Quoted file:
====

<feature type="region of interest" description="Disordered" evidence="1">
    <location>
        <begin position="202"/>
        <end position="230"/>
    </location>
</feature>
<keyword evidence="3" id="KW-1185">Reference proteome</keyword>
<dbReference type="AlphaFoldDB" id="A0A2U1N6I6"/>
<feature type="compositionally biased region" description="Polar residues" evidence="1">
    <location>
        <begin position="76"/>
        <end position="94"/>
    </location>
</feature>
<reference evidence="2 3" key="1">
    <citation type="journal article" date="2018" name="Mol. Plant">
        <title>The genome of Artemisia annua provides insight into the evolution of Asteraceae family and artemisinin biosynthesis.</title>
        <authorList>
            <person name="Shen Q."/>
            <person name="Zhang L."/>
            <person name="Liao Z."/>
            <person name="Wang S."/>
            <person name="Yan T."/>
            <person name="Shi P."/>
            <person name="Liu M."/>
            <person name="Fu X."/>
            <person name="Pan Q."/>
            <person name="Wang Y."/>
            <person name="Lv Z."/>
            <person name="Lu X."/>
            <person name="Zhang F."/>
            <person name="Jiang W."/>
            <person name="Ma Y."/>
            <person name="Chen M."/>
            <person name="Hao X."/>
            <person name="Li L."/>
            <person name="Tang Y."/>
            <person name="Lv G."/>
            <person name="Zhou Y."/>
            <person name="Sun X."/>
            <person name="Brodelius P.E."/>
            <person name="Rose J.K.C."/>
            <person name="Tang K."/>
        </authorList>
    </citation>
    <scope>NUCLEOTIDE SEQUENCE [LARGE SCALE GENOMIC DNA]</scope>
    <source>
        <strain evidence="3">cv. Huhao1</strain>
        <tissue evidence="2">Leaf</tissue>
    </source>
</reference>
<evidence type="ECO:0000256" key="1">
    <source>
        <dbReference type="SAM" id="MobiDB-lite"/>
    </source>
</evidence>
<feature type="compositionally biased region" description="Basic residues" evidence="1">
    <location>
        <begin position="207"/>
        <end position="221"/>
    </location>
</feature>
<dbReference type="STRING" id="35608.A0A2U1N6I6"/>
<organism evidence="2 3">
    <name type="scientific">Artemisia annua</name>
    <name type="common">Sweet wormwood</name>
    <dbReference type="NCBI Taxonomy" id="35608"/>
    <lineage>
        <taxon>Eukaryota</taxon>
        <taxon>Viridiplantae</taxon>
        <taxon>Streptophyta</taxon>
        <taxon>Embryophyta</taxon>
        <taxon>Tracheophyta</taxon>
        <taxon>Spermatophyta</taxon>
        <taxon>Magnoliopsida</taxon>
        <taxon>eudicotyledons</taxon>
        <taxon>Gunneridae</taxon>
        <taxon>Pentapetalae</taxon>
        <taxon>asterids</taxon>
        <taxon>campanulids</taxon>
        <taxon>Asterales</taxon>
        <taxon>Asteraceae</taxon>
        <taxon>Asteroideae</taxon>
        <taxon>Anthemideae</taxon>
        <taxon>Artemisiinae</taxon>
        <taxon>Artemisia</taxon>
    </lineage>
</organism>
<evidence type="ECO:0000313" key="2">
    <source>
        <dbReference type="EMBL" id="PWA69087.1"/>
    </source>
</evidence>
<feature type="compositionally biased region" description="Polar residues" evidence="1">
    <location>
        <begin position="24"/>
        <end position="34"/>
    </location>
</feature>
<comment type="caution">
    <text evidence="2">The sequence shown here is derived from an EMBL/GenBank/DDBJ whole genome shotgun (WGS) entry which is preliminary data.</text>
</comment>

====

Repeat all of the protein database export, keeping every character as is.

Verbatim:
<feature type="region of interest" description="Disordered" evidence="1">
    <location>
        <begin position="202"/>
        <end position="230"/>
    </location>
</feature>
<keyword evidence="3" id="KW-1185">Reference proteome</keyword>
<dbReference type="AlphaFoldDB" id="A0A2U1N6I6"/>
<feature type="compositionally biased region" description="Polar residues" evidence="1">
    <location>
        <begin position="76"/>
        <end position="94"/>
    </location>
</feature>
<reference evidence="2 3" key="1">
    <citation type="journal article" date="2018" name="Mol. Plant">
        <title>The genome of Artemisia annua provides insight into the evolution of Asteraceae family and artemisinin biosynthesis.</title>
        <authorList>
            <person name="Shen Q."/>
            <person name="Zhang L."/>
            <person name="Liao Z."/>
            <person name="Wang S."/>
            <person name="Yan T."/>
            <person name="Shi P."/>
            <person name="Liu M."/>
            <person name="Fu X."/>
            <person name="Pan Q."/>
            <person name="Wang Y."/>
            <person name="Lv Z."/>
            <person name="Lu X."/>
            <person name="Zhang F."/>
            <person name="Jiang W."/>
            <person name="Ma Y."/>
            <person name="Chen M."/>
            <person name="Hao X."/>
            <person name="Li L."/>
            <person name="Tang Y."/>
            <person name="Lv G."/>
            <person name="Zhou Y."/>
            <person name="Sun X."/>
            <person name="Brodelius P.E."/>
            <person name="Rose J.K.C."/>
            <person name="Tang K."/>
        </authorList>
    </citation>
    <scope>NUCLEOTIDE SEQUENCE [LARGE SCALE GENOMIC DNA]</scope>
    <source>
        <strain evidence="3">cv. Huhao1</strain>
        <tissue evidence="2">Leaf</tissue>
    </source>
</reference>
<evidence type="ECO:0000256" key="1">
    <source>
        <dbReference type="SAM" id="MobiDB-lite"/>
    </source>
</evidence>
<feature type="compositionally biased region" description="Basic residues" evidence="1">
    <location>
        <begin position="207"/>
        <end position="221"/>
    </location>
</feature>
<dbReference type="STRING" id="35608.A0A2U1N6I6"/>
<organism evidence="2 3">
    <name type="scientific">Artemisia annua</name>
    <name type="common">Sweet wormwood</name>
    <dbReference type="NCBI Taxonomy" id="35608"/>
    <lineage>
        <taxon>Eukaryota</taxon>
        <taxon>Viridiplantae</taxon>
        <taxon>Streptophyta</taxon>
        <taxon>Embryophyta</taxon>
        <taxon>Tracheophyta</taxon>
        <taxon>Spermatophyta</taxon>
        <taxon>Magnoliopsida</taxon>
        <taxon>eudicotyledons</taxon>
        <taxon>Gunneridae</taxon>
        <taxon>Pentapetalae</taxon>
        <taxon>asterids</taxon>
        <taxon>campanulids</taxon>
        <taxon>Asterales</taxon>
        <taxon>Asteraceae</taxon>
        <taxon>Asteroideae</taxon>
        <taxon>Anthemideae</taxon>
        <taxon>Artemisiinae</taxon>
        <taxon>Artemisia</taxon>
    </lineage>
</organism>
<evidence type="ECO:0000313" key="2">
    <source>
        <dbReference type="EMBL" id="PWA69087.1"/>
    </source>
</evidence>
<feature type="compositionally biased region" description="Polar residues" evidence="1">
    <location>
        <begin position="24"/>
        <end position="34"/>
    </location>
</feature>
<comment type="caution">
    <text evidence="2">The sequence shown here is derived from an EMBL/GenBank/DDBJ whole genome shotgun (WGS) entry which is preliminary data.</text>
</comment>